Paint your skewers. Grab the sharp end and use your paint brush to paint a generous layer of paint along the entire skewer. I found it easiest to paint by holding the sharp end and twisting the whole skewer as I painted. Don’t worry about getting 100% of the sharp end painted as that is the end that will be covered with the felt. Set aside to dry. They will dry rather quickly as the wood absorbs some of the paint.
Meanwhile, prep your wool felt balls. Using an unpainted skewer, “pre-drill” a hole in each felt ball. Some felt balls come with holes for stringing, if yours have that, skip this step. All others, take the sharp end of the skewer and make a hole in each felt ball, make sure it goes in fairly far but not so far that it passes through to the other side. This will make the bouquet more durable and you will be less likely to have “flowers” fall off their stems.
Stay tuned for Part 2!
DIY, Halloween, New Artwork

Tiny Hylian Shield Tutorial Part TWO: Steps 6 through 10

Yesterday I started showing you how to make your own tiny Hylian Shield from the Legend of Zelda Ocarina of Time. Today I am back to finish up the tutorial.

Step 6: Detailing What would the Hylian Shield be without its fine detailing? A Deku Shield? There are a lot of options for adding details to the center of your shield. With this smaller shield, I chose to use a combination of materials. For the Triforce, I used some thin cardboard. For the bird motif, I used my hot glue gun to paint the design. If you are not very good at freehand-drawing, I would suggest cutting out the design from your template. This was a little tricky, but I am pleased with the results. I may try something different on the larger shield, though.

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The glue gun added a nice texture, but was difficult to control.

Step 7: Prime This is especially important if working with cardbard. The dark surface will be difficult to paint if you do not prime it.

Tiny Hylian Shield Tutorial 9The front after one coat of primer.

Be sure to get the front and the back. Let it dry completely between coats if a second coat is necessary.

Tiny Hylian Shield Tutorial 10The back of the shield after one coat of primer.

Step 8: Spray Paint Now it’s time for the fun part. Once you’ve let your coat of primer dry completely, you can add a coat of your Hammered Spray Paint. This paint is textured and does a great job of covering most surfaces evenly. I did not have any problems with my shield, but you may need to touch-up or add a second coat of paint. Be patient and let each coat dry before applying the next one.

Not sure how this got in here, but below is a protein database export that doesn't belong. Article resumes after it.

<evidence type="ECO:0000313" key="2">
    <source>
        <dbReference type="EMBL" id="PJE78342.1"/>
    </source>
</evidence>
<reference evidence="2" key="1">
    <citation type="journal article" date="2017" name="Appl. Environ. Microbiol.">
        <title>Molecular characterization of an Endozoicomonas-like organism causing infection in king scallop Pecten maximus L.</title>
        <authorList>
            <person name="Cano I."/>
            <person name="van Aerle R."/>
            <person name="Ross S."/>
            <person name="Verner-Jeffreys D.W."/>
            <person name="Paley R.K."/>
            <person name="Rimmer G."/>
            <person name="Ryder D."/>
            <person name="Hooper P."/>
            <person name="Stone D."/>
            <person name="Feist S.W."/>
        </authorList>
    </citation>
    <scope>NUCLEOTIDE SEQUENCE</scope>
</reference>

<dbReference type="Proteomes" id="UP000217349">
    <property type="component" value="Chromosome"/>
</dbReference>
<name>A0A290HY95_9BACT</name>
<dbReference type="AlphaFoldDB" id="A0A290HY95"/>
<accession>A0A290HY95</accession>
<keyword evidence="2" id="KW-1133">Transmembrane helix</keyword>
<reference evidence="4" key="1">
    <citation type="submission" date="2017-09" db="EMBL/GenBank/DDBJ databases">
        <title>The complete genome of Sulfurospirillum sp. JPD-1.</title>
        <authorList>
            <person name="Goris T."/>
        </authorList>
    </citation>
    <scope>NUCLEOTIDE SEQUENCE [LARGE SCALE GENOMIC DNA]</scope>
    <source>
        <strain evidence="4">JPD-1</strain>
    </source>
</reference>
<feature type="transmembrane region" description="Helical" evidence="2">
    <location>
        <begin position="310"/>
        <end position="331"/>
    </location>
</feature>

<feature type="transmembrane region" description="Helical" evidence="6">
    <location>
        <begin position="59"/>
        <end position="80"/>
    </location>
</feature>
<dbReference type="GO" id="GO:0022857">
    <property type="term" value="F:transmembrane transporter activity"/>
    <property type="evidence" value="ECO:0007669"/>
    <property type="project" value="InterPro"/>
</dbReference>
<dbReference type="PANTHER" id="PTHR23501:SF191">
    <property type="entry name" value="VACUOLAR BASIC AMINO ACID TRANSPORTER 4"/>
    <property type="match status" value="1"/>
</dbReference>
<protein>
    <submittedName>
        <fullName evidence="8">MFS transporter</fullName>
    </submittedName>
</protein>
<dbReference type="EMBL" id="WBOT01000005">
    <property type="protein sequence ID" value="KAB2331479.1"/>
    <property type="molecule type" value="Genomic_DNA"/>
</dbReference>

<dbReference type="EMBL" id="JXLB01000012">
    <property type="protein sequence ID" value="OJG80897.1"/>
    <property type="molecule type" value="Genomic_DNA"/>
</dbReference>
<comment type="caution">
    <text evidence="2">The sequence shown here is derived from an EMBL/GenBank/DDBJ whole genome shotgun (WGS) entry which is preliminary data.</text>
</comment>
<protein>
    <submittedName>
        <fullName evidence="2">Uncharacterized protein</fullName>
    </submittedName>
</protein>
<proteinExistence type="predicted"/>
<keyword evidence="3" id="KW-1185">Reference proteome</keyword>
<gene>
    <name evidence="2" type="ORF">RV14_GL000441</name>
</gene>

Also, if you did cover the outside of the shield with masking tape, bear in mind that the paint will remain tacky there for a little while longer than it does on the cardboard. Be mindful of this when setting the shield down on surfaces while it dries.

Paint both sides of the shield.

Tiny Hylian Shield Tutorial 12Shield front after one coat of Hammered Silver paint.

Step 9: Paint and Detail. Once your silver paint has dried, it is time to add detail to the shield. I used a variety of small brushes and my acrylic paints to add the color to the front of the shield. I did the blue base first and then painted the red bird and Triforce, leaving the silver parts

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Carefully adding blue paint.

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Don’t forget to paint the back!

You may need to add several coats of paint. Depending on the type of paint you are using, you may also want to cover the shield in a clear gloss coat. As all of my paints were glossy, I did not do that for my shield. Once the paint has dried on the front and the back, it is time to add some hardware. On this small shield, I added a little loop to be used to hang or secure the shield. On a standard-size shield, it is even more important to add the correct hardware. This small loop will do for now, but if you make a larger shield in the future, be sure to make the straps and handle more secure.

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Brads have proven to be very useful for this project.

Step 10: Sit back and admire your handy-work. Even if you have never touched a tool in your life, this project can be easy enough for any skill level. While this shield may not be big enough to defend yourself from even the smallest of Deku Shrubs, it is cool enough to display in your home or office. Many materials are ones that you may have on-hand.

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With the leather loop on the back, you can easily hang this small shield somewhere where it can be seen!

I hope this tutorial was helpful! If you have any questions regarding the instructions or photographs please let me know. Share your finished projects too!!!

Want to see STEPS 1 – 5? Click here!